Oxford-Weidenfeld Translation Prize 2018

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This year’s shortlist includes eight books from an outstanding entry of 112 titles in translations from 24 different languages. 

Once again we have impressive submissions from both larger and smaller publishing houses. The shortlist contains translations from six languages. 

The winner will be announced at the prizegiving and dinner at St Anne’s College, Oxford on Saturday 9 June 2018. This will be the crowning event of Oxford Translation Day, which boasts a varied programme of talks, workshops and readings. Details are available at: http://www.occt.ox.ac.uk/oxford-translation-day-2018.

This year’s judges of the Oxford-Weidenfeld Translation Prize are the academics Kasia Szymanska, Simon Park, Jessica Stacey, and Adriana X. Jacobs (Chair).

The 2018 shortlist is:


Dorthe Nors, Mirror, Shoulder, Signal, translated from the Danish by Misha Hoekstra (Pushkin Press)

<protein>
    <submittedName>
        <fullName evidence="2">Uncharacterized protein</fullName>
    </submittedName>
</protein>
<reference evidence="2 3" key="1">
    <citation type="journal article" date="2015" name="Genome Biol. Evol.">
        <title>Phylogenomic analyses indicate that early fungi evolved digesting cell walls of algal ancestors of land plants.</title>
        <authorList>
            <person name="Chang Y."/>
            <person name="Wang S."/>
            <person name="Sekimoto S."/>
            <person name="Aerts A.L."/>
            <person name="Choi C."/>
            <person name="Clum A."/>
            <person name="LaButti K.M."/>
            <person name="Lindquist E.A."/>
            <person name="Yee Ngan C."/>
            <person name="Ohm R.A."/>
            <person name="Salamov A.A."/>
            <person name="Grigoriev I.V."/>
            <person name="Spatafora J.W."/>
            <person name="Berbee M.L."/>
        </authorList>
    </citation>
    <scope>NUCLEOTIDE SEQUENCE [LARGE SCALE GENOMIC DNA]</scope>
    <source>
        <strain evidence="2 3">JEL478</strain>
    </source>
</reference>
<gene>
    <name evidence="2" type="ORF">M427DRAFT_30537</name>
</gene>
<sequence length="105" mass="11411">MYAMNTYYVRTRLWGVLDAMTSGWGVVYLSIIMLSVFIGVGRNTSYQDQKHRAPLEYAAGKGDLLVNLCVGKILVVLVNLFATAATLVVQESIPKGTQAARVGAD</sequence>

Yoko Tawada, Memoirs of a Polar Bear, translated from the German by Susan Bernofsky(Portobello Books)

Pablo Neruda, Then Come Back: The Lost Neruda Poems, translated from the Spanish byForrest Gander (Bloodaxe Books)

Émile Zola, A Love Story, translated from the French by Helen Constantine (Oxford University Press)

Louis Guilloux, Blood Dark, translated from the French by Laura Marris (New York Review Books)

Andrés Barba, Such Small Hands, translated from the Spanish by Lisa Dillman (Portobello Books)

Édouard Louis, The End of Eddy, translated from the French by Michael Lucey (Harvill Secker)

Daša Drndić, Belladonna, translated from the Croatian by Celia Hawkesworth (MacLehose Press)


The Oxford–Weidenfeld Prize is for book-length literary translations into English from any living European language. It aims to honour the craft of translation, and to recognise its cultural importance.  It is funded by Lord Weidenfeld and by New College, The Queen’s College and St Anne’s College, Oxford. See http://www.st-annes.ox.ac.uk/about/the-oxford-weidenfeld-translation-prize for further details. 


Comparative Criticism and Translation